With Shirley I watched the much-appraised The Queen yesterday. While I must admit that it was slightly disappointing due to high expectations, it was by all means a great film with an excellent sense and judgment in the well-thought portrayal of characters and human relationships. This is what I enjoy most in drama and yet what has been rapidly losing ground to shallow sensual appeal or complicated representations of cultural theories that are difficult capture and comprehend in visual images anyway.
Certainly Dame Helen Mirren does not need my two-penny worth to add to her sweeping success in presenting a remarkably dignified human face of Her Majesty, which has already been recognised by film academies and professionals worldwide. I would like to take this opportunity to present my credits not only to Dame Helen but also to the side cast, including those who played Tony Blair (Michael Sheen), the Prince of Wales (Alex Jennings), the Queen Mother (Sylvia Syms), Prince Philip of Greece (James Cromwell), and last but not least, Sir Robin Janvrin, or the royal housekeeper (Roger Allam). Understandably, their performance may have been outshone by that of Dame Helen, but they certainly deserve the same level of applause as she does.
Actually, the subtle and low-profile style of acting of the entire cast is what makes the film most enjoyable. How refreshing it is to see that everyone in the film was so classy and elegant that reminds me of what nobility is all about.
I would also like to give a huge credit to the screenwriter Peter Morgan, who has done an excellent job in giving an impartial but empathetic outline of characters, as well as their delicate interactions with each other over the tragic death of Princess Diana.
Essentially, there is nothing dramatic to justify a plot like the current one. By nature the film should have been a public affairs documentary more than anything else. But the screenwriter was clever enough to build the drama on the clash of the established role of Her Majesty as a sovereign of state and the changing expectations from her people with which, sadly, she found somewhat difficult to catch up and understand. What was even cleverer on the screenwriter's side was that he restrained from taking the easy route to make the film into a lousy piece of tasteless satire or disgusting propaganda of the monarchy (which, sadly, would most probably be the case should any Hong Kong director or screenwriter work on a similar project). Instead, he presented an insightful and thought-provoking juxtaposition of what Her Majesty firmly believes and what her young prime minister and the people he represents (sort of) do. Her Majesty's gradual realisation of the changing minds and hearts of her people and her internal struggle of how to deal with the clash between old and new values were by all means one of the best monologues I have ever seen.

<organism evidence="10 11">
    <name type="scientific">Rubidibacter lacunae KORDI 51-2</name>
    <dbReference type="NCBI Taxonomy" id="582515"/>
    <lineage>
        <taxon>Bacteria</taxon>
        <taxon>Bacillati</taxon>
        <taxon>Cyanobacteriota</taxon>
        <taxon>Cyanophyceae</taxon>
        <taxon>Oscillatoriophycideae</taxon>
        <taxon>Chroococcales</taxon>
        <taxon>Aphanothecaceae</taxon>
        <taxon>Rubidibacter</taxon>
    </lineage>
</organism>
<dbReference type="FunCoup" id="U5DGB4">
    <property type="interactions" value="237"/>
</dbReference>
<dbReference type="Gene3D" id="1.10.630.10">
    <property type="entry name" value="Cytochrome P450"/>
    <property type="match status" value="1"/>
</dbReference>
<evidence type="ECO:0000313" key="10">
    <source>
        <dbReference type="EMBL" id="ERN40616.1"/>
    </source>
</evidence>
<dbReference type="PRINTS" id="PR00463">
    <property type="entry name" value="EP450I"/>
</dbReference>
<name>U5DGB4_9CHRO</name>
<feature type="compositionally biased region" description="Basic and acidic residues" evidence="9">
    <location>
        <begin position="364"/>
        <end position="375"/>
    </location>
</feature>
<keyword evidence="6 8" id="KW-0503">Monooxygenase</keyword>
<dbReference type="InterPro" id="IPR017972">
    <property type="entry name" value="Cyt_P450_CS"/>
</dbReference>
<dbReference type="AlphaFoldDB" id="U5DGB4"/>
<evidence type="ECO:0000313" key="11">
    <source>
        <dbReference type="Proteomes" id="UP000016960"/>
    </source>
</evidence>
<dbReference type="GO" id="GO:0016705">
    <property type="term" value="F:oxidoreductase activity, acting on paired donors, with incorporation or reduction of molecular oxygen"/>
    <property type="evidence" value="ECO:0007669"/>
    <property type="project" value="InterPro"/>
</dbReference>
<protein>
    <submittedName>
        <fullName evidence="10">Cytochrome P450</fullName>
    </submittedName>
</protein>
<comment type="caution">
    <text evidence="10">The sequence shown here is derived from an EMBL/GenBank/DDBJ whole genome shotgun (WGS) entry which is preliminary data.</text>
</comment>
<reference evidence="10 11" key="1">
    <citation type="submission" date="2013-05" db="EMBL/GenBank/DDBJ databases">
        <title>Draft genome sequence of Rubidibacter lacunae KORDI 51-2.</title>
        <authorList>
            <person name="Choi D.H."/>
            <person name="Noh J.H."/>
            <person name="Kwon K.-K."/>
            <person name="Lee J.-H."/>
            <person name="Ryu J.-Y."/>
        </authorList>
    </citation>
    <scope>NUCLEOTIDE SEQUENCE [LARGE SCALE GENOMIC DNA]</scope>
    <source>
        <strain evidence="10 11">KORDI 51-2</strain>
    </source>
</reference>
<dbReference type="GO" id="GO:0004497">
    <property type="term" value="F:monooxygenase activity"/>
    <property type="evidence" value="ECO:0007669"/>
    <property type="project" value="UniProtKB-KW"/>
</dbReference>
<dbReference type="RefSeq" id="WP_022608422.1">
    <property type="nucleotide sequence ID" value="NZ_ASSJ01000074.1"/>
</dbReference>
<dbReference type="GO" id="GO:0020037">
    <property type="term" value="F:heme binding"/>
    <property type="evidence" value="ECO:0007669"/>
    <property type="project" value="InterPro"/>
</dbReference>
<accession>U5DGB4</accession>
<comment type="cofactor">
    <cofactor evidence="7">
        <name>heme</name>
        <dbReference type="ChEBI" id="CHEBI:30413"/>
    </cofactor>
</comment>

Another thing that interests me was the screenwriter's empathy and understanding of Her Majesty more than as a sovereign of state. She was a daughter, sister, wife, mother and grandmother. Each of these roles was so closely knitted to her best-known role as a monarch that made things ever more complicated. Unlike the most of us when we often take for granted to make a clear distinction between what is private and what is business, monarchs do not necessarily enjoy the same luxury. Paradoxically, when Her Majesty tried to make this distinction to keep her sorrow away from public scrutiny, her people made a big fuss of it by pointing their fingers at the "cold and heartless".
To me, the people were just crying for consolation and sympathy from someone great and powerful, without realising that the great and powerful is also a human being just like anyone of them.
This is also why I found the scene in which Her Majesty was walking slowly outside the Buckingham Palace, looking at the sea of flowers presented in memory of Princess Diana, as well as the harsh and emotional messages scribbled on cards my favourite scene of all. A sigh of relief emerged when a little girl presented a bouquet of white daisies to Her Majesty, and the crowd saluted to the monarch with a bow as she walked along in the opposite direction, getting closer to the crowd.
Interestingly, all those who bowed were women. Perhaps the loneliness of being someone who truly believes duty first, self second is something that wives, mothers and grandmothers commonly share.